Nor was I by any means the only one who had peered hungrily outward through barred gratings and was familiar with the clank and tug of the ankle chain. But whatever we were, and whoever we were, we had come to fight, and we did fight. Yes, all in all, I think we lived up to the traditions of the Légion Étrangère quite as well on the score of fighting as we did on that of pedigree. It isn’t where you come from that counts on the battle line, but only where you go to; and if there was a man in the Italian Legion who wasn’t ready to fight until he dropped, I can only say that he did not come under my notice.
Considering the fact that we began with practically raw material (though, of course, many of the men had seen previous service), and that there were no cadres to build upon, I think our work with the Legion Italienne was about a record for quick training. It was October before we were well started, and by the end of December we were not only on the first line, but had already gone through some of the bloodiest fighting the war has seen. My grandfather used to say that proper military training was nine-tenths a matter of applied common sense and one-tenth a matter of drill. Well, I employed what common sense and experience I had, and made up the rest with drill.
Inside of two months we had 4,000 men at the front, where the French Higher Command was so well impressed with their quality that it was but a week or two before they were deemed worthy of the place of honour in an attack upon the Prussian Guard, which had been pressing steadily forward in the hope of cutting the communications between Chalons and Verdun. No regiment ever had a warmer baptism of fire. We drove back the Guard two and a half kilometres, but lost a thousand men in the effort.
I don’t recall anything that was actually said between us on the subject, but it seemed to be generally understood among us brothers that the shedding of some Garibaldi blood—or, better still, the sacrifice of a Garibaldi life—would be calculated to throw a great, perhaps a decisive, weight into the wavering balance in Italy, where a growing sympathy for the cause of the Allies only needed a touch to quicken it to action.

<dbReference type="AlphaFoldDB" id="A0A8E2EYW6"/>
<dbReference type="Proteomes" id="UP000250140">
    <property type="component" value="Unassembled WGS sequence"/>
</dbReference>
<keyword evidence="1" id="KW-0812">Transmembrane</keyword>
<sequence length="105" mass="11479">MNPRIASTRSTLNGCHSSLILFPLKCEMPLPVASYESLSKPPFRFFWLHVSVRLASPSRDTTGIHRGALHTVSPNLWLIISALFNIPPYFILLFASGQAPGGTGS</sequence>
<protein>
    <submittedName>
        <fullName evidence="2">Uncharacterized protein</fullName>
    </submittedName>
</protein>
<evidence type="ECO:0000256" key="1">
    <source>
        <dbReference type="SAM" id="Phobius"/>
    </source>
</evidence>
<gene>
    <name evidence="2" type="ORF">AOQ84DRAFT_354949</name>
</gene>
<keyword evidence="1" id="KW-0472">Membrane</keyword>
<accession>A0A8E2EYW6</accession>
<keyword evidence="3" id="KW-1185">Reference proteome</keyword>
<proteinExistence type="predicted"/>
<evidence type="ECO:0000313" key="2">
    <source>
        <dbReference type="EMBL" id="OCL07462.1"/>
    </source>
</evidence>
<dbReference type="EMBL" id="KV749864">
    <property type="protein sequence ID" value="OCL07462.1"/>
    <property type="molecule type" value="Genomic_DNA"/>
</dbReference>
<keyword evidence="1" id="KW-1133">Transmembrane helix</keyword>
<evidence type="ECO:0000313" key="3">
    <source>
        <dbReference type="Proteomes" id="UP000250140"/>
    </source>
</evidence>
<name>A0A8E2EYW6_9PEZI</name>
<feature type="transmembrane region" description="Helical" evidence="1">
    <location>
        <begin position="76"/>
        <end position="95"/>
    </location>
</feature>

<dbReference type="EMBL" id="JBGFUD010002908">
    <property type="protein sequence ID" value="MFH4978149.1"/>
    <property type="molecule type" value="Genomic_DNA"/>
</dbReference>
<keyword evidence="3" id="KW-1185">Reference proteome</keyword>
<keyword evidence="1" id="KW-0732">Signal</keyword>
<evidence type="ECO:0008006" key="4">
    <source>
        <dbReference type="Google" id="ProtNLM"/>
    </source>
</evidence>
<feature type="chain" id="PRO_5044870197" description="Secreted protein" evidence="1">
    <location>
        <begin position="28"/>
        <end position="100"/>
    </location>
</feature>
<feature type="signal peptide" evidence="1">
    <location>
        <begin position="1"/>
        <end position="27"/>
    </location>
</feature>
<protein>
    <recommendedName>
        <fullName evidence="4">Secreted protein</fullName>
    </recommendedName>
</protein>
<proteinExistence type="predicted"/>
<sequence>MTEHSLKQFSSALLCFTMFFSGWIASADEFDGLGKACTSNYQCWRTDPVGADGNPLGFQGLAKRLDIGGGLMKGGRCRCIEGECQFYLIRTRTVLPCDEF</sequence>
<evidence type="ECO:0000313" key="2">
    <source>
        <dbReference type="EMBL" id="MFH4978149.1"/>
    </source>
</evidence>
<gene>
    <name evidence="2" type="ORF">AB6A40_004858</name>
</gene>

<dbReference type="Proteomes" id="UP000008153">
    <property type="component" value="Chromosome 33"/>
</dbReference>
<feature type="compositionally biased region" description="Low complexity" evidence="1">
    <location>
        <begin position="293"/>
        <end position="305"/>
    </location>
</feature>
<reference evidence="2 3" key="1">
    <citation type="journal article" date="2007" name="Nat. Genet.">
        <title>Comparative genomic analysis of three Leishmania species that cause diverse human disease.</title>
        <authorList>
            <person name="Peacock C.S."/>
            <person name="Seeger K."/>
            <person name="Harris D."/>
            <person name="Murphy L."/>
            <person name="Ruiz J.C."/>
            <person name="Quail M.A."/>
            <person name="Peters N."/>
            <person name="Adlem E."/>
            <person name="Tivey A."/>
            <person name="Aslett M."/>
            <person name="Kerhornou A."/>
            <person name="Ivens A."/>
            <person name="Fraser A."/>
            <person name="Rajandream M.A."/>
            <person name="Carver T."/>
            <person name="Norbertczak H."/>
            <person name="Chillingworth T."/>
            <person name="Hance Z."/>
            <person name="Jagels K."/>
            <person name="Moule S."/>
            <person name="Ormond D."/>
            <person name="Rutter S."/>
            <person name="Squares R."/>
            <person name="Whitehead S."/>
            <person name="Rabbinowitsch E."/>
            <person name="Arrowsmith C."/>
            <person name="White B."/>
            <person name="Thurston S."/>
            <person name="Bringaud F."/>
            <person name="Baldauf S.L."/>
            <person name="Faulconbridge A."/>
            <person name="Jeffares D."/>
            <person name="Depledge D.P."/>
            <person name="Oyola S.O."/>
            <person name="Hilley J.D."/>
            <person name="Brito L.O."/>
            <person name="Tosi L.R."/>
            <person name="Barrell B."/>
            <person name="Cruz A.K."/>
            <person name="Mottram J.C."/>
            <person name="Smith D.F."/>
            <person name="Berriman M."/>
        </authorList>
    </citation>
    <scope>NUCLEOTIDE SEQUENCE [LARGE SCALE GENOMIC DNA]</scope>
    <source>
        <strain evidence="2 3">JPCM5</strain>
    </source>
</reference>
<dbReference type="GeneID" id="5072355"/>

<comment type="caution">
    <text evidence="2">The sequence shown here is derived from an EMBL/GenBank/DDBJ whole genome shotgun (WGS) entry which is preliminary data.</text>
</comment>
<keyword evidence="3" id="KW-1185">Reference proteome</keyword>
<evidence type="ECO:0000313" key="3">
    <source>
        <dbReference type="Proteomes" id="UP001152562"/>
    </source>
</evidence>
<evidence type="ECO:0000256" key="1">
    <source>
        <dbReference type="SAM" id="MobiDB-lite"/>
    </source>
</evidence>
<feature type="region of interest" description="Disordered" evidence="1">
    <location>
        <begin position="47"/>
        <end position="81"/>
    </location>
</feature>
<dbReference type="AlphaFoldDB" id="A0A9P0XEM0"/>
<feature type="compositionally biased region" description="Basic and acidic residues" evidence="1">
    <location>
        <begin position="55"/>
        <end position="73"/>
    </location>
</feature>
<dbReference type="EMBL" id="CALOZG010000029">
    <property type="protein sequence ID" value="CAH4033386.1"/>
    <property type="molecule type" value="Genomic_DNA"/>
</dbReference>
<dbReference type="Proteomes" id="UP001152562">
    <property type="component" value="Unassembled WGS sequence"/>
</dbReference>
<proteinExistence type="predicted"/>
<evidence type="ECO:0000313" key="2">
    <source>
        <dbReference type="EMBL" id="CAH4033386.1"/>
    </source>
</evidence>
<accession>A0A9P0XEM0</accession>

Indeed, I am under the impression that my father said something to that effect to the two younger boys before he sent them on to France. At any rate, all three of the youngsters behaved exactly as though their only object in life was to get in the way of German bullets. Well—Bruno got his in the last week in December, ten or twelve days ahead of Costante, who fell on January 5. Ezia—the youngest of the three fire-eaters—though, through no fault of his own, had to wait and take his bullet from the Austrians on our own front. (It occurred not far from here, by the way.)
The attack in which Bruno fell was one of the finest things I have ever seen. General Gouraud sent for me in person to explain why a certain system of trenches, which we were ordered to attack, must be taken and held, no matter what the price. We mustered for mass at midnight—it was Christmas, or the day after, I believe—and the memory of that icicle-framed altar in the ruined, roofless church, with the flickering candles throwing just light enough to silhouette the tall form of Gouraud, who stood in front of me, will never fade from my mind.
“We went over the parapet before daybreak, and it was in the first light of the cold winter dawn that I saw Bruno—plainly hit—straighten up from his running crouch and topple into the first of the German trenches, across which the leading wave of our attack was sweeping. He was up before I could reach him, however (I don’t think he ever looked to see where he was hit), and I saw him clamber up the other side, and, running without a hitch or stagger, lead his men in pursuit of the fleeing enemy. I never saw him again alive.
They found his body, with six bullet-wounds upon it lying where the gust from a machine-gun had caught him as he tried to climb out and lead his men on beyond the last of the trenches we had been ordered to take and hold. He had charged into the trench, thrown out the enemy, and made—for whatever it was worth—the first sacrifice of his own generation of Garibaldi.
We sent his body to my father and mother in Rome, where, as you will doubtless remember, his funeral was made the occasion of the most remarkable patriotic demonstration Italy has known in recent years. From that moment the participation of our country in the war became only a matter of time.
Costante’s death a few days later only gave added impulse to the wave of popular feeling which was soon to align Italy where she belonged, in the forefront of the fight for the freedom of Europe.
Adapted from Lewis R. Freeman’s Many Fronts (1918). Alpini photograph public domain. Published under a Creative commons license.